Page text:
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Gen Kayani, Gen Pasha ensured no resistance to US Abbottabad raid
Renowned Pulitzer prize winning journalist Seymour Hersh has made startling revelations in a 10,000 word report about the May 2, Abbottabad raid, which killed Osama bin Laden in 2011, claiming that the raid was planned by the Americans with full knowledge and cooperation of the Pakistan Army and ISI, then headed by General Kayani and General Pasha. Writing for the London Review of Books, Hersh who had broken famous stories like the Mi Lai massacre in Vietnam and Abu Ghraib prison story in Iraq war, said the White House version that the Osama mission was an all-American affair, and that the senior generals of Pakistan’s Army and Inter-Services Intelligence (ISI) were not told of the raid in advance was false, as are many other elements of the Obama administration’s account.

“The most blatant lie was that Pakistan’s two most senior military leaders – General Ashfaq Parvez Kayani, Chief of Army Staff, and General Ahmed Shuja Pasha, Director General of the ISI – were never informed of the US mission.”

“This spring I contacted Durrani and told him in detail what I had learned about the Laden’s presence in Abbottabad, and that after his killing the US betrayed promises with Kayani and Pasha and went back on the promise that the killing would not be revealed for about 10 days and would then be claimed as a result of a drone strike.”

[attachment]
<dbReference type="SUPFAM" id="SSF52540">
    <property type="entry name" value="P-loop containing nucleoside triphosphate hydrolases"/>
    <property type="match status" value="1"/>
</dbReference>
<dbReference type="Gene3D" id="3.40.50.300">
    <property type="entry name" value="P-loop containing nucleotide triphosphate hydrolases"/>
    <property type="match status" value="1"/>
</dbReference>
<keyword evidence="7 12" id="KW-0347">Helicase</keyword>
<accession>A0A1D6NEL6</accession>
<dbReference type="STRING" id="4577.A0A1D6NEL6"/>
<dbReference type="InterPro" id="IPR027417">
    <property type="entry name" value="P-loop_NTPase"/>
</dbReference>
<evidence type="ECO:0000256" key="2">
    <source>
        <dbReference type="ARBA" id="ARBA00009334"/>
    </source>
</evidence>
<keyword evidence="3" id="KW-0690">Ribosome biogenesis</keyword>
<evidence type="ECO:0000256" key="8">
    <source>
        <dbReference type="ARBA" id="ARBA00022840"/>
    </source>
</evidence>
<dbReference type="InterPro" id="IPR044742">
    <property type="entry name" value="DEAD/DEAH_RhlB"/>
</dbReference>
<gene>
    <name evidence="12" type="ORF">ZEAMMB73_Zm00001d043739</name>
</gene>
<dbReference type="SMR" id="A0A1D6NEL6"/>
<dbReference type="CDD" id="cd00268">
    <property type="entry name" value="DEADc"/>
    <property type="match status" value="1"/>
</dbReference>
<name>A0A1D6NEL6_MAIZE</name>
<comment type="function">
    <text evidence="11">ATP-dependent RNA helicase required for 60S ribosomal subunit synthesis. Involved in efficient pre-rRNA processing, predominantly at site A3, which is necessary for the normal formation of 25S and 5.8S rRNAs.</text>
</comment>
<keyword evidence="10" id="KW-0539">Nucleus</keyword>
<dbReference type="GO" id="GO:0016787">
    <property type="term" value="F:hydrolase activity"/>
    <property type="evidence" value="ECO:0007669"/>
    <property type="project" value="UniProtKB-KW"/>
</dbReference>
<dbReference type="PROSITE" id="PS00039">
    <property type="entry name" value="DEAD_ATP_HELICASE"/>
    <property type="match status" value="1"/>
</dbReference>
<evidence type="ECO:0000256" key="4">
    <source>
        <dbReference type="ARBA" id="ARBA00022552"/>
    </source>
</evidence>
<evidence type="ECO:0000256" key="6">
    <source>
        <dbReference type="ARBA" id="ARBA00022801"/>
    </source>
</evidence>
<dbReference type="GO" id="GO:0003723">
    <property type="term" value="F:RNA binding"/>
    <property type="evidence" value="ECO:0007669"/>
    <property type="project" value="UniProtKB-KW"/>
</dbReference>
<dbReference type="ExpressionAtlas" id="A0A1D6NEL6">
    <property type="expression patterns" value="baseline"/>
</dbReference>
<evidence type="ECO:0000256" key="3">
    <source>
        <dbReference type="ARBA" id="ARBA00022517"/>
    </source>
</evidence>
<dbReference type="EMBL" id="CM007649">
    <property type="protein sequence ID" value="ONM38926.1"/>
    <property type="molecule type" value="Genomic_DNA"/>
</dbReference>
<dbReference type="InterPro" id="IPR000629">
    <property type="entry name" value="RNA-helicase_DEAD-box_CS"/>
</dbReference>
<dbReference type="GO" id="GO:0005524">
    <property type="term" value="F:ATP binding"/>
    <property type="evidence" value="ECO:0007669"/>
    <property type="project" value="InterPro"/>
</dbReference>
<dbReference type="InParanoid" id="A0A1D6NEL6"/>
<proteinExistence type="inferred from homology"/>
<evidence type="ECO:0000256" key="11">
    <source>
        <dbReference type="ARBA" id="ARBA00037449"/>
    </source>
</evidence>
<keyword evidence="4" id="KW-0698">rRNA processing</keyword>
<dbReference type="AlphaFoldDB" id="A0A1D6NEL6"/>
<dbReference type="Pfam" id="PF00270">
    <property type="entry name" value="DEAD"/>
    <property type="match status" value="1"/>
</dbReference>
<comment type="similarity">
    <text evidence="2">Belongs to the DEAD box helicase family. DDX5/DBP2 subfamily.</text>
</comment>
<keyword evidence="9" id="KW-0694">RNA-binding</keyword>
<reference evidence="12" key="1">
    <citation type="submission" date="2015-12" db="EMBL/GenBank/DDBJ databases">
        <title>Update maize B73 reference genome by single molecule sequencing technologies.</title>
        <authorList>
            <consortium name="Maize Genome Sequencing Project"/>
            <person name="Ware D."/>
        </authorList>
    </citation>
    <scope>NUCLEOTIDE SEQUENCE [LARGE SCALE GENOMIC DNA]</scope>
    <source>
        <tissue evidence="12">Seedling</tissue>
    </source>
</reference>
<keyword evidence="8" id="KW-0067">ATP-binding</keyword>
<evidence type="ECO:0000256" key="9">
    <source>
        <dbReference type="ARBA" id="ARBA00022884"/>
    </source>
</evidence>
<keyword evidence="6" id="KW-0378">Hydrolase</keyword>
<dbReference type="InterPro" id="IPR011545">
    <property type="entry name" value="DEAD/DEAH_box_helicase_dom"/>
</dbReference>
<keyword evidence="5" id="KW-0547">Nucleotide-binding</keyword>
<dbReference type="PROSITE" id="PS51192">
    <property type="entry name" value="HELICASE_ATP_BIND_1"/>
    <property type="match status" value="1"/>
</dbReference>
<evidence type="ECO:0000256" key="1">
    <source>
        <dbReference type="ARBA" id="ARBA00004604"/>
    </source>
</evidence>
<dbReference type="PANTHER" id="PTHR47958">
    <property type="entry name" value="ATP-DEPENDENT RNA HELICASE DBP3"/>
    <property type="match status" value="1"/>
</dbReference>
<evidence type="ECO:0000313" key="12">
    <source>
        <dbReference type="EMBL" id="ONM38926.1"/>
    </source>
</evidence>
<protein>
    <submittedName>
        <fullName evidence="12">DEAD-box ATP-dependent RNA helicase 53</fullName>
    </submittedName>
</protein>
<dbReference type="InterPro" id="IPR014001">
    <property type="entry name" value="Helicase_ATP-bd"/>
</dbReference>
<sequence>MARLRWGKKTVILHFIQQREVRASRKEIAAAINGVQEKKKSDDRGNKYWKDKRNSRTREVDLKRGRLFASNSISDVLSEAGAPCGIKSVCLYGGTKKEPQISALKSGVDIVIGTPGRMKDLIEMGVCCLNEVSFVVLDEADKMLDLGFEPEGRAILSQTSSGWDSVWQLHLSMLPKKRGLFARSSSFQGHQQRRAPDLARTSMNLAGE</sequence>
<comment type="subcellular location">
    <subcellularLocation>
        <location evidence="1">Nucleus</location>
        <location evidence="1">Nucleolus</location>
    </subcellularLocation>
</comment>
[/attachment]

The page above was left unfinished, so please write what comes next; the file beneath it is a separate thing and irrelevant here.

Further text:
Hersh quoted the former ISI chief Gen Asad Durrani saying: “When your version comes out – if you do it – people in Pakistan will be tremendously grateful. For a long time people have stopped trusting what comes out about bin Laden from the official mouths. There will be some negative political comment and some anger, but people like to be told the truth, and what you’ve told me is essentially what I have heard from former colleagues.”

Hersh also claimed in the report that bin Laden had been a prisoner of the ISI at the Abbottabad compound since 2006; that Kayani and Pasha knew of the raid in advance and had made sure that the two helicopters delivering the US Seals to Abbottabad could cross Pakistani airspace without triggering any alarms; that the CIA did not learn of bin Laden’s whereabouts by tracking his couriers, as the White House has claimed since May 2011, but from a former senior Pakistani intelligence officer who betrayed the secret in return for much of the $25 million reward offered by the US, and that, while Obama did order the raid and the Seal team did carry it out, many other aspects of the administration’s account were false.

Hersh claims that the major US source of his information is a retired senior intelligence official who was knowledgeable about the initial intelligence about bin Laden’s presence in Abbottabad. He also was privy to many aspects of the Seals’ training for the raid, and to the various after-action reports. Two other US sources, who had access to corroborating information, have been longtime consultants to the Special Operations Command.